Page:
That might sound like we are giving ourselves a pat on the back and, to an extent, we are giving ours and other community newspapers a pat on the back. But really, it's more of a reminder of the important role newspapers have in their communities - even when there are times they make you angry or upset you.

As we like to say, we exist to reflect, as best we can, the community we serve. That means seeing the good, the bad and the ugly at times.

Post and Courier

April 12

Chief justice's swift action on conflict should be the rule, not the exception

S.C. Chief Justice Don Beatty demonstrated again Monday how quickly the judiciary can respond to ethical problems, when he ordered court officials to stop relying on a Greenwood attorney whose family has purchased properties that he auctioned off as a foreclosure judge.

Justice Beatty's order barring Curtis Clark from acting as a temporary judge came just eight days after The Post and Courier's Thad Moore reported that Mr. Clark's wife and children purchased dozens of properties he had ordered sold, in one case even deeding over part of the property to him.

Since Greenwood County is too small to have a permanent judge to handle foreclosure cases, the clerk of court appoints a "referee" for each case, and that referee has all the power of a regular master-in-equity judge to order the property sold, and then auction it off to the highest bidder, often at a deep discount. Mr. Clark's temporary status made it easier to remove him from the job, as we had called on the clerk of court to do in our Saturday editorial.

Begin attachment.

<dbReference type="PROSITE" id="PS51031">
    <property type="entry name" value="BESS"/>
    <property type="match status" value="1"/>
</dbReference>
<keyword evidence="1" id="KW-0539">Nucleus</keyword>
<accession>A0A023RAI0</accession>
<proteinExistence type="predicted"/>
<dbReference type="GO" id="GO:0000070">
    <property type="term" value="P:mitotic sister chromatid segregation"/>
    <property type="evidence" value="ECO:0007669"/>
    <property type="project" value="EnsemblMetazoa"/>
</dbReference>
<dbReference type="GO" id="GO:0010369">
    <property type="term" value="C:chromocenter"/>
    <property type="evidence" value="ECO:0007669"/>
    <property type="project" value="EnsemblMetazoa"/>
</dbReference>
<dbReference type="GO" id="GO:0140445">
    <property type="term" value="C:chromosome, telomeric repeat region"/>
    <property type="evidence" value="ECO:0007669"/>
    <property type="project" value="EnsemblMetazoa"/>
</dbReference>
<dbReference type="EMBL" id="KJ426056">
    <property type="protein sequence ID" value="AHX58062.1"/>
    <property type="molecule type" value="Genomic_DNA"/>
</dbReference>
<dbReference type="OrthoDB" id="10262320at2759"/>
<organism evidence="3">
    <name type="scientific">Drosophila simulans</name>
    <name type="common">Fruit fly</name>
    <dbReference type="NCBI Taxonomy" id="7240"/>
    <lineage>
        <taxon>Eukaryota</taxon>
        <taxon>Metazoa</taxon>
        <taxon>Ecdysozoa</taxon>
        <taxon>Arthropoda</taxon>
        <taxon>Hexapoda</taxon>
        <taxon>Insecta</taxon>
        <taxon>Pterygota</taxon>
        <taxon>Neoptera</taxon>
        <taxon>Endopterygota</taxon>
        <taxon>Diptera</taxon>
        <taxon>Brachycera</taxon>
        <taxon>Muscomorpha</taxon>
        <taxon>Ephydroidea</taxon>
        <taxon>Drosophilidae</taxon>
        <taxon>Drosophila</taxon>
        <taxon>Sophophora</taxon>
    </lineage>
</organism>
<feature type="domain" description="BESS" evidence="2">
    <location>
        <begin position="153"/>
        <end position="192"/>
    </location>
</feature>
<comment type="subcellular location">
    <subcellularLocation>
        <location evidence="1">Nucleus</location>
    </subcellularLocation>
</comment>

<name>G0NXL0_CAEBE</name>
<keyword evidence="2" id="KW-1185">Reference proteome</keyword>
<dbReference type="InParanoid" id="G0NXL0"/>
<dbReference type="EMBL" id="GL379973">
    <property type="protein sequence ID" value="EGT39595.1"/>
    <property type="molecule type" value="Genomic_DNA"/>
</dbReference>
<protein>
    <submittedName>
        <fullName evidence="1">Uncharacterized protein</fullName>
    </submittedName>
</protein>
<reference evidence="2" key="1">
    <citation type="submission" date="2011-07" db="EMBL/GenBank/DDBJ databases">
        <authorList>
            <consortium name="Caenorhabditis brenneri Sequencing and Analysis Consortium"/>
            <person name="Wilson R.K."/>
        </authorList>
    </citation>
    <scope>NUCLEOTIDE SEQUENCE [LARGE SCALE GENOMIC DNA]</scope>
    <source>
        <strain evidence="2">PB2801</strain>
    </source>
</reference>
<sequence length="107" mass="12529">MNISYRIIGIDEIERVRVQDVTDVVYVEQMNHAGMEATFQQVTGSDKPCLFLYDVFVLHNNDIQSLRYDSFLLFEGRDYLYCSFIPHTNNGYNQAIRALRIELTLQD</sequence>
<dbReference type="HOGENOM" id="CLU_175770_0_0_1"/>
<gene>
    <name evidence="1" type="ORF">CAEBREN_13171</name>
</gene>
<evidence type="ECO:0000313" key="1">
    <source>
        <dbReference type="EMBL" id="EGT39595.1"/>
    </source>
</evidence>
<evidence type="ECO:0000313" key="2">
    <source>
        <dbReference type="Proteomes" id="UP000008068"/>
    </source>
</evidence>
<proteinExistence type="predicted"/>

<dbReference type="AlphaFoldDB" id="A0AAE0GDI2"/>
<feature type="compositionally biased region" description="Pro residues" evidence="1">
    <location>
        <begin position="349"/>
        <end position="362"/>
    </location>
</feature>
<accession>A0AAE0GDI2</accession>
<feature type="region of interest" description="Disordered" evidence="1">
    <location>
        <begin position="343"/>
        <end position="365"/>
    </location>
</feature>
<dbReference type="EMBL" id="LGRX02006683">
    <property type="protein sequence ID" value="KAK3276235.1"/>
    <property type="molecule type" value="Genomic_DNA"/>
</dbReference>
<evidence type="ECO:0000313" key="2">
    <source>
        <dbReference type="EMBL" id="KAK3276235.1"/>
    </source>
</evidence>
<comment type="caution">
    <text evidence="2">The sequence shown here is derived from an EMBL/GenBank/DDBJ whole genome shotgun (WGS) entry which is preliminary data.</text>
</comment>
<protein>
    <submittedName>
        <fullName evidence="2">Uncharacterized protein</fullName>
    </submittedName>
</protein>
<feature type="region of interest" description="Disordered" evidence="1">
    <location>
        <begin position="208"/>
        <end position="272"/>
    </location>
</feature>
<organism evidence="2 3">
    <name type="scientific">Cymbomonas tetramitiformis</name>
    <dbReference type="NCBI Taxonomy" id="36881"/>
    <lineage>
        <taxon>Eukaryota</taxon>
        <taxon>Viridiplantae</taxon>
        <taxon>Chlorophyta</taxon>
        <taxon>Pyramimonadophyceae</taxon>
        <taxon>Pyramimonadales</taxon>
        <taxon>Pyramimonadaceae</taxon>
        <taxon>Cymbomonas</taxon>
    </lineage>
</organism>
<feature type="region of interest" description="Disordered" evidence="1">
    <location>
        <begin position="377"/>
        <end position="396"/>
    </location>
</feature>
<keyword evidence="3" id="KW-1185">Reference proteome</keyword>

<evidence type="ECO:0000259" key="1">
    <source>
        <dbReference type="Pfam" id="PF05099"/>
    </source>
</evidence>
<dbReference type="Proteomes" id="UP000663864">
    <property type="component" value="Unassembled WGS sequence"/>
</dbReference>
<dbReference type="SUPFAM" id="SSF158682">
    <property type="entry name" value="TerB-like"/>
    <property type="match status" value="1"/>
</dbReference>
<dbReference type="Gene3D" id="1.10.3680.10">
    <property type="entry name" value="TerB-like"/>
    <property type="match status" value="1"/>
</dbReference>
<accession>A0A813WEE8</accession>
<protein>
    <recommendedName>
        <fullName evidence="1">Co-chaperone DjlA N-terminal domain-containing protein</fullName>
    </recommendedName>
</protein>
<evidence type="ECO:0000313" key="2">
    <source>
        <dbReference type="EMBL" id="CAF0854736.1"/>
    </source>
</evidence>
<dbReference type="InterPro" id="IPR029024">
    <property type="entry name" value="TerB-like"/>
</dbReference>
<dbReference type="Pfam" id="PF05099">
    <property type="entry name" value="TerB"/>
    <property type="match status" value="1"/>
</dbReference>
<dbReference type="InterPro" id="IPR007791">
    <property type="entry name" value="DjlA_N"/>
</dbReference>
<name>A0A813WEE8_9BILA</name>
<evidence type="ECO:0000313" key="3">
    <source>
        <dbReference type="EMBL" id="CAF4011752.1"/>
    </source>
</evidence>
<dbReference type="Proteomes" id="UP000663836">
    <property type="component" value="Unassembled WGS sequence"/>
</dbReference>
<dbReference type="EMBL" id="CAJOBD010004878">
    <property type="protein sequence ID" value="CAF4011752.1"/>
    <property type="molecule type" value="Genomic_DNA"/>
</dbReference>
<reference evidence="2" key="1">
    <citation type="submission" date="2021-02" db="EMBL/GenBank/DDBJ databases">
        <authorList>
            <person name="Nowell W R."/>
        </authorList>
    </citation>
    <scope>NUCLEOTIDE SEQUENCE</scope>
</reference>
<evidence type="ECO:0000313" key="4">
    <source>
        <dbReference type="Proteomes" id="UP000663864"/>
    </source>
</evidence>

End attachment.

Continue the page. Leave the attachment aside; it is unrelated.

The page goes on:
But this isn't the first time the chief justice has acted in his capacity as administrative head of the judicial branch of state government to deal with ethical problems that could undermine the public's confidence in the impartiality of our courts.

In November, he scolded magistrates for taking a lackadaisical approach to their jobs, ordering full-time judges to work full-time. And in January, he lifted an order that had given lawyer-legislators special privileges in the courtroom, essentially allowing them to delay their cases indefinitely if that worked to their clients' advantage.

He reversed his order a day later, but then partially restored it within days, telling judges they could start requiring lawyer-legislators to show up in court in some instances on Mondays and Fridays, when the Legislature isn't in session.